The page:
L G I S
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60 Years of SF
(excerpted from Locus Magazine, November 1997)
Photo by Beth Gwinn
other interview excerpts
Algis Budrys held various minor editing jobs in the '50s and early '60s, then became known as an SF reviewer/columnist for Galaxy, The Washington Post, F&SF, and The Chicago Sun-Times between 1966 and 1992. He served as coordinating judge of L. Ron Hubbard's Writers of the Future Awards from 1984 to 1992.
His first SF story appeared in Astounding in 1952. Notable early novels include Who? in 1958, The Falling Torch in 1959, and Rogue Moon, his best known book, in 1960; more recently, Michaelmas in 1977 and Hard Landing in 1983. Nonfiction includes Benchmarks: Galaxy Bookshelf (1985 -- a Locus Award winner), Writing Science Fiction and Fantasy (1990), and Outposts: Literatures of Milieux (1996).
''Science fiction is fun, but more than that, it's a compulsion. I remember to this day cracking open the Sunday funnies. I was seven years old, on vacation in Atlantic City. You've got to understand, my parents didn't allow me to read the funnies. The proprietor of the resort did not know this. She thought I was a normal kid, and she gave me the Sunday Journal-American. I opened it up, and here were all of these characters: Rick Bradford and His Time Top, Flash Gordon, and Buck Rogers, and I know there were lots of others. Some of them pretty good, some I read for years when I could get hold of a paper. But there was something immediately different about Buck Rogers, Flash Gordon, and Rick Bradford.''
''To talk about my writing is to talk about me. I decided to become a writer at the age of 9. It was all I ever really wanted to do with my life. I worked at it for 12 years before I sold anything. That's not quite true, if you stop and think that most of the stuff I wrote from when I was 18 on eventually sold.''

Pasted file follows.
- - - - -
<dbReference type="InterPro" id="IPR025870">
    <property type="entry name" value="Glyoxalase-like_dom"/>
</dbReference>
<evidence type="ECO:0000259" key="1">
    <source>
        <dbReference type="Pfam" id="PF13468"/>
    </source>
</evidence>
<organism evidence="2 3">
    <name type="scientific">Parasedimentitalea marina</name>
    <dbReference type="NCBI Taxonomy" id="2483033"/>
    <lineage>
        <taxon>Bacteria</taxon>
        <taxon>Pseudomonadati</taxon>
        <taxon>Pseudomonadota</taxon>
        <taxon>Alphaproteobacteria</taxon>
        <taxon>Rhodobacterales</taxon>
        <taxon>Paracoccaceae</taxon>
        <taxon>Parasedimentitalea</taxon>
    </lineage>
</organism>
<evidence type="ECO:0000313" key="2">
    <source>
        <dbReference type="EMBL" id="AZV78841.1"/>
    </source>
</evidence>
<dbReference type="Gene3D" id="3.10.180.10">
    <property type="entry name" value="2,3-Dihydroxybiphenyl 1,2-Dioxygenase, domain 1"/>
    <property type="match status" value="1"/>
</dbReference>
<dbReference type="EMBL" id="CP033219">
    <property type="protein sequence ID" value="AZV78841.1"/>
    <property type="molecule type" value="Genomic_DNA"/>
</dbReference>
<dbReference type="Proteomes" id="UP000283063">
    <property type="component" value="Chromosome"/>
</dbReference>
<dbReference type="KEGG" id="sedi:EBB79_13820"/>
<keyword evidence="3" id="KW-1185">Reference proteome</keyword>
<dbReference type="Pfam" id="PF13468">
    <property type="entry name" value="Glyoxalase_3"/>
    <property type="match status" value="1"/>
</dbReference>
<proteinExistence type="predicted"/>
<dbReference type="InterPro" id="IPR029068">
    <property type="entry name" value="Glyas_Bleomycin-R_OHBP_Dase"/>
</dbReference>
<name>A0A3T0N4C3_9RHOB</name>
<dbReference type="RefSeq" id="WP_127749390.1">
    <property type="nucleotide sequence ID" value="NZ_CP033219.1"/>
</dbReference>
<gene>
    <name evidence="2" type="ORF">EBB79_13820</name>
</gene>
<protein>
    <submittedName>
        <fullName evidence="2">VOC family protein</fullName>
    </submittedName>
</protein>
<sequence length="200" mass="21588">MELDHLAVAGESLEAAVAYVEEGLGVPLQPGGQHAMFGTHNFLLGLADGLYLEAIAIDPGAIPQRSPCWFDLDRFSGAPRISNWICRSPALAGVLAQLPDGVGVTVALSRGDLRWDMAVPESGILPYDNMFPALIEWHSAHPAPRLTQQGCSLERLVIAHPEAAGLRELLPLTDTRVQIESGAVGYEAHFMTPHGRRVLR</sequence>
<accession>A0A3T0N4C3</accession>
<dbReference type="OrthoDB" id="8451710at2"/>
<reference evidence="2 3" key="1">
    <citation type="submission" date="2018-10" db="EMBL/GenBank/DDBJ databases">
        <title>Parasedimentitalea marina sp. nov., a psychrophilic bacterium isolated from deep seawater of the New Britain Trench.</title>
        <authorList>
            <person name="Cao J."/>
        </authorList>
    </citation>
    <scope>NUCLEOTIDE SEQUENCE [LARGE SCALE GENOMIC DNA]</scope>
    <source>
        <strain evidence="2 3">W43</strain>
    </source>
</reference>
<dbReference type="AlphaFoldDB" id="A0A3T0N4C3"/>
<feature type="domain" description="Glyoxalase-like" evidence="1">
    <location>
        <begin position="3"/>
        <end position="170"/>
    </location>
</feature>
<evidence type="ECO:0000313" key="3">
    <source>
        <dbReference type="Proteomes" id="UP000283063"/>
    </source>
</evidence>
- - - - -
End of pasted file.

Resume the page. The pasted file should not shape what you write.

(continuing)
''One of my great joys is that I very rarely do a second draft. It's true that while the page is in the machine, I work it over, but I don't work it over very hard, and when it's done, it's done. I've never gone back and retyped a manuscript. ... Writing seems to come very easily to me. Once I get to writing, the words just sort of roll out, and it's goddam fun. And I like to think that I deal with science fiction a little bit differently from the way anybody else does. I don't write very many stories about the saving of the galaxy. I don't write very many stories with rayguns in them. I like to write fairly close to home, that one step over to the left. It isn't written for that purpose, but a lot of my stuff contains an awful lot of social commentary of one kind or another. Just because I see it, and feel like writing it down.''
''I've got 47 pages of a new novel. Incidentally, the new novel is fantasy! Well, I've had this idea for years. It's really simple: the world has a continent which is divided by a rift. The people on one side don't even know if there are any people on the other side. They can't get to it. Until finally, one of them finds a space where the rift is pretty narrow, and the emperor builds a bridge. It goes on from there. It's actually a story about the bridge. All kinds of characters come and go, and one character in particular hangs around for a long time. I can see that bridge: at the beginning, a plain, ordinary stonework span, and then people building houses on the bridge, people defending the bridge against assaults, stuff like that. Why is it fantasy? Well, some of the people are dead. My hero, so to speak, begins getting visits from the boy who died saving the world. At the moment!!, it's called 'Bridge', but it's not going to be that when it's done.''
''Science fiction and fantasy are two sides of a coin. In science fiction, people assume that everybody's perfectable. A guy takes the training or pursues the discipline, and he becomes the ruler of the galaxy. In fantasy, on the other hand, the idea is that you have to propitiate a demon or you have to somehow compel higher powers to help you this one time. In effect, science fiction is Democratic, and fantasy is Republican.''
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